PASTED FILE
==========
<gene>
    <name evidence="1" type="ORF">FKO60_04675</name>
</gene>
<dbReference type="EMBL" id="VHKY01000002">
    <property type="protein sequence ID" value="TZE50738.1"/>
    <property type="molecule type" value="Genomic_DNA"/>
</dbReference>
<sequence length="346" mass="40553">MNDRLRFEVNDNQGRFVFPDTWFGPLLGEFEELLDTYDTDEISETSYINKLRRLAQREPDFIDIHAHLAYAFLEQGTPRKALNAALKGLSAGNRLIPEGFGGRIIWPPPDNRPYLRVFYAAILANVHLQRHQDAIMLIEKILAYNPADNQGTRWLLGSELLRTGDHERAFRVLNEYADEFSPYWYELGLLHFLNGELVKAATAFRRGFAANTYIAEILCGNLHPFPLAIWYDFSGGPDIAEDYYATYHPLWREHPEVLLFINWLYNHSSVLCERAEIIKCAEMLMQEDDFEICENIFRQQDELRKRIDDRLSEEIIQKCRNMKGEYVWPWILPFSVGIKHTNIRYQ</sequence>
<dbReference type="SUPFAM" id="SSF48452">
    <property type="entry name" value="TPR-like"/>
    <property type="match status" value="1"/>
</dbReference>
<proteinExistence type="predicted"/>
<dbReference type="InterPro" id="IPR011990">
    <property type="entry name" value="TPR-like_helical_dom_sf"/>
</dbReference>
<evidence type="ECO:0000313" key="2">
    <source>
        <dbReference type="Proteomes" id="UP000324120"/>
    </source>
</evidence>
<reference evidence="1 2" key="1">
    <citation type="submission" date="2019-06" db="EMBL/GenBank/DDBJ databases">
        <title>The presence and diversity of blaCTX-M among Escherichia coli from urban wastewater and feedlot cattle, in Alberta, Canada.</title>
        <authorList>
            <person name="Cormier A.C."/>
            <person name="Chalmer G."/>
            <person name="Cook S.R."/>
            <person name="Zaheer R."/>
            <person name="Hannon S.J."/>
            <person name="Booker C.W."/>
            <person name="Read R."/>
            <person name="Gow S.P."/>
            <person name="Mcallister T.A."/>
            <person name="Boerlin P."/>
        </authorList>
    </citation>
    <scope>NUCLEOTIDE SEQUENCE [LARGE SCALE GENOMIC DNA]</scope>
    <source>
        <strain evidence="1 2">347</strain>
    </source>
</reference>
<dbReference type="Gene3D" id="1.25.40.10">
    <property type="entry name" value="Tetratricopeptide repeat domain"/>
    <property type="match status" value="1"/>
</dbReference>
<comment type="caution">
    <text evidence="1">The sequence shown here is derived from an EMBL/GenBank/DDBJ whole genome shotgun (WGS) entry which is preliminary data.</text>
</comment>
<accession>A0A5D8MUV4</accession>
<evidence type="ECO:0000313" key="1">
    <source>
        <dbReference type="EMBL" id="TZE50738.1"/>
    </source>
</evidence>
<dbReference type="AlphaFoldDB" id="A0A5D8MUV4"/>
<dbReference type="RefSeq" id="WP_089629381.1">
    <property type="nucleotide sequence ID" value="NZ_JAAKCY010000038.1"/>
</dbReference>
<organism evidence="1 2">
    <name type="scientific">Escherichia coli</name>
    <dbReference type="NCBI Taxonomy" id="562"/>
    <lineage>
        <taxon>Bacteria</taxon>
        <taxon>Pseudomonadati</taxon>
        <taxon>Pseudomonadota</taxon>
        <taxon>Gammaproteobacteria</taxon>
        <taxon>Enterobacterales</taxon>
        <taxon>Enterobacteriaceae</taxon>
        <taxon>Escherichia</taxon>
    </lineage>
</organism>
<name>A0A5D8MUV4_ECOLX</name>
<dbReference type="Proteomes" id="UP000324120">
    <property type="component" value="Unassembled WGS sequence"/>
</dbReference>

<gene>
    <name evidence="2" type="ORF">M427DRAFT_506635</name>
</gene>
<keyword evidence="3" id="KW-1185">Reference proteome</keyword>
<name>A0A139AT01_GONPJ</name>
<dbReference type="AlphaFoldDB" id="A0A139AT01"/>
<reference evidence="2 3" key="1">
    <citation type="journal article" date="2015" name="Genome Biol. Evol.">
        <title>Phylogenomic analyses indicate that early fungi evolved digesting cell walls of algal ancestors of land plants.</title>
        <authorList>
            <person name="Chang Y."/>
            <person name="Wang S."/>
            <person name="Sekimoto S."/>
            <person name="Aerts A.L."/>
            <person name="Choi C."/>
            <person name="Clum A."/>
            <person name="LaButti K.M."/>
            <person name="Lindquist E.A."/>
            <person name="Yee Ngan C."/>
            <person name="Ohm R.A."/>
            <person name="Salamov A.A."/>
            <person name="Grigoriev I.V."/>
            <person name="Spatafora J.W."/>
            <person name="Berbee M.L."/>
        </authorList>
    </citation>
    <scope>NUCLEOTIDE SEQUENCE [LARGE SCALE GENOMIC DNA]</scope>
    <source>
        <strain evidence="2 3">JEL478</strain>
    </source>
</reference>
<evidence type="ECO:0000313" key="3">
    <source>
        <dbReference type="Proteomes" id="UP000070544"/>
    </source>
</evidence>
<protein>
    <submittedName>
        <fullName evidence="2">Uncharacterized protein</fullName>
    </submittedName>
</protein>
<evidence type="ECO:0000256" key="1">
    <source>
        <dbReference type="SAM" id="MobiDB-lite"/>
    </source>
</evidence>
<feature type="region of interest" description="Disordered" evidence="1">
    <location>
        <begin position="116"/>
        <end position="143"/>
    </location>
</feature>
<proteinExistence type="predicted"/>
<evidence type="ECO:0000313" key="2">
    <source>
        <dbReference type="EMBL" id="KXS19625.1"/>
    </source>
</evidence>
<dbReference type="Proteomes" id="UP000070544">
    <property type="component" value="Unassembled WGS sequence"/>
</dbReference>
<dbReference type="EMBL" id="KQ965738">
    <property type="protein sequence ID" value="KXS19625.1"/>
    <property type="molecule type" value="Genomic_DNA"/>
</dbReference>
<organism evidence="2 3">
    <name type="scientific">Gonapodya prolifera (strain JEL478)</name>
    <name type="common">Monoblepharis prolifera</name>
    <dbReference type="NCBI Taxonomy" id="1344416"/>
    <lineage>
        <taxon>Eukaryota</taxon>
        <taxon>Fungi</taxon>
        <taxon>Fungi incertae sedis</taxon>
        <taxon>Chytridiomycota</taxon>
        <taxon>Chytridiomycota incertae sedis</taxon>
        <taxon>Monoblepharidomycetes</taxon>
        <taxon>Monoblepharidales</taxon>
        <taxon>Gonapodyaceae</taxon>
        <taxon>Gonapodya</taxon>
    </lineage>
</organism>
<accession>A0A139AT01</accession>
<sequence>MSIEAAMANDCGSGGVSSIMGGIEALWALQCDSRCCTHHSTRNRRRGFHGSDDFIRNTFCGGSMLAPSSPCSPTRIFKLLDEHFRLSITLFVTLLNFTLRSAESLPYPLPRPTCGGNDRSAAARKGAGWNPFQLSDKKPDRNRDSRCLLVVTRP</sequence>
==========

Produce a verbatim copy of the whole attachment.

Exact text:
<gene>
    <name evidence="1" type="ORF">FKO60_04675</name>
</gene>
<dbReference type="EMBL" id="VHKY01000002">
    <property type="protein sequence ID" value="TZE50738.1"/>
    <property type="molecule type" value="Genomic_DNA"/>
</dbReference>
<sequence length="346" mass="40553">MNDRLRFEVNDNQGRFVFPDTWFGPLLGEFEELLDTYDTDEISETSYINKLRRLAQREPDFIDIHAHLAYAFLEQGTPRKALNAALKGLSAGNRLIPEGFGGRIIWPPPDNRPYLRVFYAAILANVHLQRHQDAIMLIEKILAYNPADNQGTRWLLGSELLRTGDHERAFRVLNEYADEFSPYWYELGLLHFLNGELVKAATAFRRGFAANTYIAEILCGNLHPFPLAIWYDFSGGPDIAEDYYATYHPLWREHPEVLLFINWLYNHSSVLCERAEIIKCAEMLMQEDDFEICENIFRQQDELRKRIDDRLSEEIIQKCRNMKGEYVWPWILPFSVGIKHTNIRYQ</sequence>
<dbReference type="SUPFAM" id="SSF48452">
    <property type="entry name" value="TPR-like"/>
    <property type="match status" value="1"/>
</dbReference>
<proteinExistence type="predicted"/>
<dbReference type="InterPro" id="IPR011990">
    <property type="entry name" value="TPR-like_helical_dom_sf"/>
</dbReference>
<evidence type="ECO:0000313" key="2">
    <source>
        <dbReference type="Proteomes" id="UP000324120"/>
    </source>
</evidence>
<reference evidence="1 2" key="1">
    <citation type="submission" date="2019-06" db="EMBL/GenBank/DDBJ databases">
        <title>The presence and diversity of blaCTX-M among Escherichia coli from urban wastewater and feedlot cattle, in Alberta, Canada.</title>
        <authorList>
            <person name="Cormier A.C."/>
            <person name="Chalmer G."/>
            <person name="Cook S.R."/>
            <person name="Zaheer R."/>
            <person name="Hannon S.J."/>
            <person name="Booker C.W."/>
            <person name="Read R."/>
            <person name="Gow S.P."/>
            <person name="Mcallister T.A."/>
            <person name="Boerlin P."/>
        </authorList>
    </citation>
    <scope>NUCLEOTIDE SEQUENCE [LARGE SCALE GENOMIC DNA]</scope>
    <source>
        <strain evidence="1 2">347</strain>
    </source>
</reference>
<dbReference type="Gene3D" id="1.25.40.10">
    <property type="entry name" value="Tetratricopeptide repeat domain"/>
    <property type="match status" value="1"/>
</dbReference>
<comment type="caution">
    <text evidence="1">The sequence shown here is derived from an EMBL/GenBank/DDBJ whole genome shotgun (WGS) entry which is preliminary data.</text>
</comment>
<accession>A0A5D8MUV4</accession>
<evidence type="ECO:0000313" key="1">
    <source>
        <dbReference type="EMBL" id="TZE50738.1"/>
    </source>
</evidence>
<dbReference type="AlphaFoldDB" id="A0A5D8MUV4"/>
<dbReference type="RefSeq" id="WP_089629381.1">
    <property type="nucleotide sequence ID" value="NZ_JAAKCY010000038.1"/>
</dbReference>
<organism evidence="1 2">
    <name type="scientific">Escherichia coli</name>
    <dbReference type="NCBI Taxonomy" id="562"/>
    <lineage>
        <taxon>Bacteria</taxon>
        <taxon>Pseudomonadati</taxon>
        <taxon>Pseudomonadota</taxon>
        <taxon>Gammaproteobacteria</taxon>
        <taxon>Enterobacterales</taxon>
        <taxon>Enterobacteriaceae</taxon>
        <taxon>Escherichia</taxon>
    </lineage>
</organism>
<name>A0A5D8MUV4_ECOLX</name>
<dbReference type="Proteomes" id="UP000324120">
    <property type="component" value="Unassembled WGS sequence"/>
</dbReference>

<gene>
    <name evidence="2" type="ORF">M427DRAFT_506635</name>
</gene>
<keyword evidence="3" id="KW-1185">Reference proteome</keyword>
<name>A0A139AT01_GONPJ</name>
<dbReference type="AlphaFoldDB" id="A0A139AT01"/>
<reference evidence="2 3" key="1">
    <citation type="journal article" date="2015" name="Genome Biol. Evol.">
        <title>Phylogenomic analyses indicate that early fungi evolved digesting cell walls of algal ancestors of land plants.</title>
        <authorList>
            <person name="Chang Y."/>
            <person name="Wang S."/>
            <person name="Sekimoto S."/>
            <person name="Aerts A.L."/>
            <person name="Choi C."/>
            <person name="Clum A."/>
            <person name="LaButti K.M."/>
            <person name="Lindquist E.A."/>
            <person name="Yee Ngan C."/>
            <person name="Ohm R.A."/>
            <person name="Salamov A.A."/>
            <person name="Grigoriev I.V."/>
            <person name="Spatafora J.W."/>
            <person name="Berbee M.L."/>
        </authorList>
    </citation>
    <scope>NUCLEOTIDE SEQUENCE [LARGE SCALE GENOMIC DNA]</scope>
    <source>
        <strain evidence="2 3">JEL478</strain>
    </source>
</reference>
<evidence type="ECO:0000313" key="3">
    <source>
        <dbReference type="Proteomes" id="UP000070544"/>
    </source>
</evidence>
<protein>
    <submittedName>
        <fullName evidence="2">Uncharacterized protein</fullName>
    </submittedName>
</protein>
<evidence type="ECO:0000256" key="1">
    <source>
        <dbReference type="SAM" id="MobiDB-lite"/>
    </source>
</evidence>
<feature type="region of interest" description="Disordered" evidence="1">
    <location>
        <begin position="116"/>
        <end position="143"/>
    </location>
</feature>
<proteinExistence type="predicted"/>
<evidence type="ECO:0000313" key="2">
    <source>
        <dbReference type="EMBL" id="KXS19625.1"/>
    </source>
</evidence>
<dbReference type="Proteomes" id="UP000070544">
    <property type="component" value="Unassembled WGS sequence"/>
</dbReference>
<dbReference type="EMBL" id="KQ965738">
    <property type="protein sequence ID" value="KXS19625.1"/>
    <property type="molecule type" value="Genomic_DNA"/>
</dbReference>
<organism evidence="2 3">
    <name type="scientific">Gonapodya prolifera (strain JEL478)</name>
    <name type="common">Monoblepharis prolifera</name>
    <dbReference type="NCBI Taxonomy" id="1344416"/>
    <lineage>
        <taxon>Eukaryota</taxon>
        <taxon>Fungi</taxon>
        <taxon>Fungi incertae sedis</taxon>
        <taxon>Chytridiomycota</taxon>
        <taxon>Chytridiomycota incertae sedis</taxon>
        <taxon>Monoblepharidomycetes</taxon>
        <taxon>Monoblepharidales</taxon>
        <taxon>Gonapodyaceae</taxon>
        <taxon>Gonapodya</taxon>
    </lineage>
</organism>
<accession>A0A139AT01</accession>
<sequence>MSIEAAMANDCGSGGVSSIMGGIEALWALQCDSRCCTHHSTRNRRRGFHGSDDFIRNTFCGGSMLAPSSPCSPTRIFKLLDEHFRLSITLFVTLLNFTLRSAESLPYPLPRPTCGGNDRSAAARKGAGWNPFQLSDKKPDRNRDSRCLLVVTRP</sequence>